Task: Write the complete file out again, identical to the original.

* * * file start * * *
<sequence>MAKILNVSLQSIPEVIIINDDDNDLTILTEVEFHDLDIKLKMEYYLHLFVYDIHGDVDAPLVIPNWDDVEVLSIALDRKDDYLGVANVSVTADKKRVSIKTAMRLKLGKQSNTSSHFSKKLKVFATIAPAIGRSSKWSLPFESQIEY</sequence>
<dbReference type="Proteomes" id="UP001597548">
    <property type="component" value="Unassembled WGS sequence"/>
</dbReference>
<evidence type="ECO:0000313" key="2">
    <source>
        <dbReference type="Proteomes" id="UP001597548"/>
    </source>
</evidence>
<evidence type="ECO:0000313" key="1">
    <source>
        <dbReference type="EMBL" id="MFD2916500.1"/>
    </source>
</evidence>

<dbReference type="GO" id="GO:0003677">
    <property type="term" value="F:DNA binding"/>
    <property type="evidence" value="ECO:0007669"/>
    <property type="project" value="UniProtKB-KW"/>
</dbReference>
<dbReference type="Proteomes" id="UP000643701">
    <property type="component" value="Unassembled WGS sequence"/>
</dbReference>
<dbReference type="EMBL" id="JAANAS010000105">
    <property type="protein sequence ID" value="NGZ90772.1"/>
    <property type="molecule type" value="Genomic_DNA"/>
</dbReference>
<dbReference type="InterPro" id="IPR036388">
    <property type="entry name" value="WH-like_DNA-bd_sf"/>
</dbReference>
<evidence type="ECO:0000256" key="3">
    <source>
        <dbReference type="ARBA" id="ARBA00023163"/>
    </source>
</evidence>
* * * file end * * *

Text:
<sequence>MAKILNVSLQSIPEVIIINDDDNDLTILTEVEFHDLDIKLKMEYYLHLFVYDIHGDVDAPLVIPNWDDVEVLSIALDRKDDYLGVANVSVTADKKRVSIKTAMRLKLGKQSNTSSHFSKKLKVFATIAPAIGRSSKWSLPFESQIEY</sequence>
<dbReference type="Proteomes" id="UP001597548">
    <property type="component" value="Unassembled WGS sequence"/>
</dbReference>
<evidence type="ECO:0000313" key="2">
    <source>
        <dbReference type="Proteomes" id="UP001597548"/>
    </source>
</evidence>
<evidence type="ECO:0000313" key="1">
    <source>
        <dbReference type="EMBL" id="MFD2916500.1"/>
    </source>
</evidence>

<dbReference type="GO" id="GO:0003677">
    <property type="term" value="F:DNA binding"/>
    <property type="evidence" value="ECO:0007669"/>
    <property type="project" value="UniProtKB-KW"/>
</dbReference>
<dbReference type="Proteomes" id="UP000643701">
    <property type="component" value="Unassembled WGS sequence"/>
</dbReference>
<dbReference type="EMBL" id="JAANAS010000105">
    <property type="protein sequence ID" value="NGZ90772.1"/>
    <property type="molecule type" value="Genomic_DNA"/>
</dbReference>
<dbReference type="InterPro" id="IPR036388">
    <property type="entry name" value="WH-like_DNA-bd_sf"/>
</dbReference>
<evidence type="ECO:0000256" key="3">
    <source>
        <dbReference type="ARBA" id="ARBA00023163"/>
    </source>
</evidence>